Many students are familiar with that gut-wrenching panic you experience when you accept the fact that you hate the major you chose. It’s college – an important (and expensive) milestone that is supposed to set us up for the rest of our lives. So when we come to decide that we actually don’t really like what we chose, many thoughts run through our minds: I’m stuck. This is the biggest mistake of my life. I’ll never find a job I love.
It’s actually a lot more common than you may think. Think about it it – you were fresh out of high school when you were expected to choose a major that would prepare you for the type of career you want to pursue for the rest of your life. Crazy, right? As college students, we’re still discovering ourselves and our passions. We’re still experiencing new things and learning about the real world. We’re changing and evolving constantly. So give yourself a break and don’t beat yourself up over it if you came to the realization that you’re not happy with your major. Instead, be proud that you learned enough about yourself to realize this now.
So what’s a student to do in this situation? We’re here to guide you.
Meet with your academic advisor.
Your advisor most definitely has assisted students in this situation before, so they’re prepared to help. Meeting with your advisor can help you weigh your options. If you want to leave your major completely, they’ll help you match your interests to a better suited major. From there, they can help you map out a plan.
Which classes do I need to take? When do I need to take them by? How many of my old credits will help me with this new major? Will I have to take summer courses? Am I going to be able to graduate on time?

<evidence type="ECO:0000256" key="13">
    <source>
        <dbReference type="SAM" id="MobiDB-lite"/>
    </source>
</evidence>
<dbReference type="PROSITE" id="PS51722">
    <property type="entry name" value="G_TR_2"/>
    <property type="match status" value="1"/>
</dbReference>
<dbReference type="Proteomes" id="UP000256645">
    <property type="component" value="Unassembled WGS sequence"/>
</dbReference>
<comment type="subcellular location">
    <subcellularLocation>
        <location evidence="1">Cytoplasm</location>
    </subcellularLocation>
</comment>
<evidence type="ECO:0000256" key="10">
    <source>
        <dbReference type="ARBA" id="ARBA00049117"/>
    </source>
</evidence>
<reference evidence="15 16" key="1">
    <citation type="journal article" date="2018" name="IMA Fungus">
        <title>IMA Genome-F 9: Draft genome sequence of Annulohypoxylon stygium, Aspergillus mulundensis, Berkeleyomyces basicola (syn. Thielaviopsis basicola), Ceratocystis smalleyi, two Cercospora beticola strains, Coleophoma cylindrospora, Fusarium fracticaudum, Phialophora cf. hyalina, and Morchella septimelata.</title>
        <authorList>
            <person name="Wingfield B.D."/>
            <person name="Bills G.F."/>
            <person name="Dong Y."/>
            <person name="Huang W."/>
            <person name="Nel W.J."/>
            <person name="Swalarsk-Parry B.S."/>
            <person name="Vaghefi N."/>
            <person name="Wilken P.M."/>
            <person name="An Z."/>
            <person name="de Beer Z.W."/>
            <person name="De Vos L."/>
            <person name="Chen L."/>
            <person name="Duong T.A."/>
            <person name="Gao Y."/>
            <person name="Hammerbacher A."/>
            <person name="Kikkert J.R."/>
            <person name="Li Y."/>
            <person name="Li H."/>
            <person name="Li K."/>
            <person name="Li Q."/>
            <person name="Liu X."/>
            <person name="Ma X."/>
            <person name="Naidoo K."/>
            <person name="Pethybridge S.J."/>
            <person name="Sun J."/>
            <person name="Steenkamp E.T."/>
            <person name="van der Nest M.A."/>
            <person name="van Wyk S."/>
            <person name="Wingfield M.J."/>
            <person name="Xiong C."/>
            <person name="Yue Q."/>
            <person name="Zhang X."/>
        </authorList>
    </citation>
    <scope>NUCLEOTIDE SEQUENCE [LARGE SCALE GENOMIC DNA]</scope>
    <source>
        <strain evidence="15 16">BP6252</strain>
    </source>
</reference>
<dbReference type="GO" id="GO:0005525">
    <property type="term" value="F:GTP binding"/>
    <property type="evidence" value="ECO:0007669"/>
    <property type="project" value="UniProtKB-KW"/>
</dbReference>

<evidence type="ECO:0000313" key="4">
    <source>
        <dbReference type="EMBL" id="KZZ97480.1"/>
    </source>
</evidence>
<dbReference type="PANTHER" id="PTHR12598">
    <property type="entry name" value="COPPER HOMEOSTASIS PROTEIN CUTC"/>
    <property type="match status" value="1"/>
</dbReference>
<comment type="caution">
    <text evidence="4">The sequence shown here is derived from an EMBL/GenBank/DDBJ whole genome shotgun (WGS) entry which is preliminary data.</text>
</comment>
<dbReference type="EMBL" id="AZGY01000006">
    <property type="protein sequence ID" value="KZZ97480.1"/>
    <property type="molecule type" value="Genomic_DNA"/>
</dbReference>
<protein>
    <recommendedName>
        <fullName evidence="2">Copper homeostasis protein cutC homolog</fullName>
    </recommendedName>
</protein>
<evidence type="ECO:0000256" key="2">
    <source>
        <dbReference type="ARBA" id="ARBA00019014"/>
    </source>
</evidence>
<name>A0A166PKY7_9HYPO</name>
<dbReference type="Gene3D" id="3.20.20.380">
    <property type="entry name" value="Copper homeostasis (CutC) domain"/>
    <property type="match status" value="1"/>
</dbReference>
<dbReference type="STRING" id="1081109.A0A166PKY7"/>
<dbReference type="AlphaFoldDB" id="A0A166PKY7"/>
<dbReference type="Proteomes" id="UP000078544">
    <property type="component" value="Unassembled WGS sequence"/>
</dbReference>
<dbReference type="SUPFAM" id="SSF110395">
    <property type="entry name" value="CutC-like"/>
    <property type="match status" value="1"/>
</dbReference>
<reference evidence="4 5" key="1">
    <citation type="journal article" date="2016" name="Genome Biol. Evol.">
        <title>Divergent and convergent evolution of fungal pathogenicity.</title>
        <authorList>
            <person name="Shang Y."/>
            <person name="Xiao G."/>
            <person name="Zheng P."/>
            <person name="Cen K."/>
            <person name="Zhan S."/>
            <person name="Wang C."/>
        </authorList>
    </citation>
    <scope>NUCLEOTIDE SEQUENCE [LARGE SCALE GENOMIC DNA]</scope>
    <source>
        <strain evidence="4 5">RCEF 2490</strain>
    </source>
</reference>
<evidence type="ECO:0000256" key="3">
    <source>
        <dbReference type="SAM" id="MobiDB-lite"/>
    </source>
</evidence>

Those are all things your advisor will be able to talk through with you so you won’t be left with uncertainty about your decision.
If changing your major isn’t reasonable for you, your advisor can help you find your passion in your major. They can suggest classes to take, introduce you to other career paths available to your major, or recommend minors or specializations to add to your degree.
Research career options.
Just because you majored in biology doesn’t mean you have to be a biologist. Just because you majored in journalism doesn’t mean you have to be a journalist. And just because you majored in law and justice, doesn’t mean you have to be a cop. Catch my drift?
There are so many different paths your major can take you down, some way less obvious than others. Do some research or talk to a professor. You may be surprised how many options you actually have. Once you find something that’s more appealing to you, you can then take the necessary steps to work toward that career path, such as taking different classes, adding a minor, looking for internships, or looking into graduate school.
Work on new skills.
You’re not confined to any specific job just because of your major. Work on building other skills that appeal to you on your free time. You’ll be able to take these skills and steer your career path toward something more appealing for you. So, what kind of skills are we talking? Anything, really! You can start a blog, get certifications, join clubs, or take new classes. The options are endless.
Don’t worry what others are doing.
This is important. You really don’t have to stress out about your situation, but many times we do because we’re comparing ourselves to what others are doing. It doesn’t matter if your roommate is happy with her major and already has a multitude of impressive internships on her resume. It doesn’t matter if your best friend is graduating a year before you. Worry about yourself and your own path. Everyone does things their own way and on their own time, and there is no correct way to get to your final destination. Focus on yourself and what you want, figure out a plan, and just know that you WILL get there.
Have you ever been in this situation? We want to hear from you! Tweet us or comment below. #Major